The report, commissioned by Somalia’s president and seen by the Financial Times ahead of its release, accusesUN investigators of being “factually inaccurate and inexplicably biased” and rejects claims that the central bank doubles as a corrupt slush fund and that $12m transferred to the bank by accountancy firm PwC “could not be traced”.


“We are not claiming that this is a perfect government after 22 years of statelessness, mistakes can happen [but]we want to show the world we are not hiding anything – we have zero tolerance of corruption and the top priorityof this government is reform of financial institutions,” President Hassan Sheikh Mohamud told the FT ahead of the report’s release.


Years of corruption and financial mismanagement in Mogadishu, which has yet to recover from decades of instability and still faces terrorist attacks, have left donors worried that aid is regularly diverted, but many hoped they could work with a promising new government formed in Mogadishu last year.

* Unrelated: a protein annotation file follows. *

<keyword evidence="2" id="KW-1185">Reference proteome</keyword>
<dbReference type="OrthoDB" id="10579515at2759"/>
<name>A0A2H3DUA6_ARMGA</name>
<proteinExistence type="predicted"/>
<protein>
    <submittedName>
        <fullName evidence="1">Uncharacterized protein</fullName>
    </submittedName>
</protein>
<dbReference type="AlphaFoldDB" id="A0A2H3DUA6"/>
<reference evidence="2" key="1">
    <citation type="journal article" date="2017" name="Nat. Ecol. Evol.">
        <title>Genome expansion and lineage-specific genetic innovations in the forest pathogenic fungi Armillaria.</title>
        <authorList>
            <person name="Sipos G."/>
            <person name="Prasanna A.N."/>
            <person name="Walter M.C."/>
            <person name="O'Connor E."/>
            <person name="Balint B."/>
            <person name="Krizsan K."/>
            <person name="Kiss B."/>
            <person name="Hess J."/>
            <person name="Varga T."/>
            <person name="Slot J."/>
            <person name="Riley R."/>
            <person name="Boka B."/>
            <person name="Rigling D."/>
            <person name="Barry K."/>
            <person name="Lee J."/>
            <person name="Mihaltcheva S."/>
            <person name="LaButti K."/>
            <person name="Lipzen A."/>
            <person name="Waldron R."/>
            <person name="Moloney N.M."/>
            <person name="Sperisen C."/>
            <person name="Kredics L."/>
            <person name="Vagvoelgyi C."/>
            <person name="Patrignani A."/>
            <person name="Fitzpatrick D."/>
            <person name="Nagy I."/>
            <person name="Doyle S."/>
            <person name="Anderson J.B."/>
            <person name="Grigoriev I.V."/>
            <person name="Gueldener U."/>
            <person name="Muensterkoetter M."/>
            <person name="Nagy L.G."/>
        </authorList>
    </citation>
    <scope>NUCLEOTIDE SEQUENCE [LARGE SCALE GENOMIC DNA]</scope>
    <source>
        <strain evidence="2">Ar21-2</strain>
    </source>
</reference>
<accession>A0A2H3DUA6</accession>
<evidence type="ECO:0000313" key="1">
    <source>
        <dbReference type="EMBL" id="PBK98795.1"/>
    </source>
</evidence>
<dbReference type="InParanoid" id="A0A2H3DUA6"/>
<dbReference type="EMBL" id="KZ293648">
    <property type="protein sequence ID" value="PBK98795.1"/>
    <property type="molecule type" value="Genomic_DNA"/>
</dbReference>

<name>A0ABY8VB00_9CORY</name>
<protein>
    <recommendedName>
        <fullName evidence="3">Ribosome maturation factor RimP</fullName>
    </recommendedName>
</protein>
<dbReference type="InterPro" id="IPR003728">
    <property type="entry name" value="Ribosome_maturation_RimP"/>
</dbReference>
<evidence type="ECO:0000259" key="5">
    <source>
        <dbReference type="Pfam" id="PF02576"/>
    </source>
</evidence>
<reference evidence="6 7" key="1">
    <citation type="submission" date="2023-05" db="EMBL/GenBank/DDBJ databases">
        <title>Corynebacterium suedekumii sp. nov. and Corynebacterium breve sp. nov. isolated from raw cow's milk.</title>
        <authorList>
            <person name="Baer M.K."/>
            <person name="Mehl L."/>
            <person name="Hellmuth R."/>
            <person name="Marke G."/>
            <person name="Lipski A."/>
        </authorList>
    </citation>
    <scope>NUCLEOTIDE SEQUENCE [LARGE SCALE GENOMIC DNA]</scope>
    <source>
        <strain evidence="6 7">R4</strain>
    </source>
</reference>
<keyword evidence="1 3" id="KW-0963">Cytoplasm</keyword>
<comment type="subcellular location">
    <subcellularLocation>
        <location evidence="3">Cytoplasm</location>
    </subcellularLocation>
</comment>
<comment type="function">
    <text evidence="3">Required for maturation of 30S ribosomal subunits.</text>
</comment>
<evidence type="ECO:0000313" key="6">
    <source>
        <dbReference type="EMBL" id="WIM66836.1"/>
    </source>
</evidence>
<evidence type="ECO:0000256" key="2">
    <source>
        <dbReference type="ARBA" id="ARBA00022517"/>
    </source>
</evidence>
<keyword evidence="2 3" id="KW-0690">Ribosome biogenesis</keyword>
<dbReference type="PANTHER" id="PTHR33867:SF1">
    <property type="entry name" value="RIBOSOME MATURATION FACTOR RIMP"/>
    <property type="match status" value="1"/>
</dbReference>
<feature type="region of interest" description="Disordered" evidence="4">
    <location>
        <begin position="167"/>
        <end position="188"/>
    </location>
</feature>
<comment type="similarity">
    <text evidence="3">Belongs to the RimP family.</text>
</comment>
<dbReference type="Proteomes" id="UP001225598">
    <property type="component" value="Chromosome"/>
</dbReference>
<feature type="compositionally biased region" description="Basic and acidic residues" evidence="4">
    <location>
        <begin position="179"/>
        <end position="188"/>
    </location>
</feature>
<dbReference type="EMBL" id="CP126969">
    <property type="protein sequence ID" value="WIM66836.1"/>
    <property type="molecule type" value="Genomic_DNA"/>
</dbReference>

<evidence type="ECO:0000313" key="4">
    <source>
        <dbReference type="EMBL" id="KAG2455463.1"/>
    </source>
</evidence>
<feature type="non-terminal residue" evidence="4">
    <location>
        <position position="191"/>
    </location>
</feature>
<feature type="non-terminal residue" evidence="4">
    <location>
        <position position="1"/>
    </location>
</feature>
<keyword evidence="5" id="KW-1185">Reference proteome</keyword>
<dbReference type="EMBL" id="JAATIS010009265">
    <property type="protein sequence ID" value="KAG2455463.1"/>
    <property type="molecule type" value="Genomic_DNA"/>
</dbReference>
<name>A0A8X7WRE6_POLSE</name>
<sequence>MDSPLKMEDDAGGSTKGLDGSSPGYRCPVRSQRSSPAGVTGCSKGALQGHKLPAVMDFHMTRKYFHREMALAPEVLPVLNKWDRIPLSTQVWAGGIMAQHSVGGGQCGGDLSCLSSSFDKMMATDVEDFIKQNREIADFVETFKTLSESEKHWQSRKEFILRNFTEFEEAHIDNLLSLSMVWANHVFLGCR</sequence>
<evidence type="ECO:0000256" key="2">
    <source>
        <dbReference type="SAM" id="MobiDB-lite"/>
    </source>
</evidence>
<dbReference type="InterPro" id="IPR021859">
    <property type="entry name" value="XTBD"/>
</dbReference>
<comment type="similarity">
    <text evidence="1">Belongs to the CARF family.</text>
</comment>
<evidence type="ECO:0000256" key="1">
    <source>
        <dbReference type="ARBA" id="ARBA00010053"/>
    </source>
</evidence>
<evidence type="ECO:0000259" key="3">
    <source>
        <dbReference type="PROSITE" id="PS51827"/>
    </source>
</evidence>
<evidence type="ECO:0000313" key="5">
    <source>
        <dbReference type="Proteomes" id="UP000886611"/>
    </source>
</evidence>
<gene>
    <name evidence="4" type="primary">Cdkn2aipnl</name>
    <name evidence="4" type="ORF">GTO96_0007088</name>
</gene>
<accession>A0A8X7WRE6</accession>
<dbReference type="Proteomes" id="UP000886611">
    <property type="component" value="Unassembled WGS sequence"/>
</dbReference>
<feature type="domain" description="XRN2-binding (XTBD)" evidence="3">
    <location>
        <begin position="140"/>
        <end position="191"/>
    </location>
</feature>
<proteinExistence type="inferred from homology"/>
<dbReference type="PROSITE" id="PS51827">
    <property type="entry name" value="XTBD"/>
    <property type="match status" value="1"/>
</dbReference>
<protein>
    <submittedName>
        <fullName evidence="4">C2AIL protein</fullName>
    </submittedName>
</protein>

But Mogadishu officials are concerned the UN report will undermine Somalia’s appeal to donors ahead of an aid conference this month. “Despite the change in leadership in Mogadishu, the misappropriation of public resources continues in line with past practices,” said the report from the UN panel of experts, published earlier this year.


Mr Mohamud, who survived an assassination attempt this week, said he wants to assure donors that Somalia has a “very transparent and accountable government” and said he is expecting pledges of “more than $1bn, more than $2bn even” at an EU-sponsored development conference in Brussels at the end of September.


Jarat Chopra, co-ordinator of the UN report, said he and his team of seven experts stand by their findings. He has not seen the government’s rebuttal but said the two companies that prepared it may have “ulterior motives and vested financial interests” because they are also involved in other commercial projects in Somalia whose contracts have not been published.


“It would be a basic conflict of interest for a firm to be secretly under contract pursuing Somalia’s overseas assets while pronouncing conclusions on the transparency, accountability and effectiveness of public financial management,” said Mr Chopra.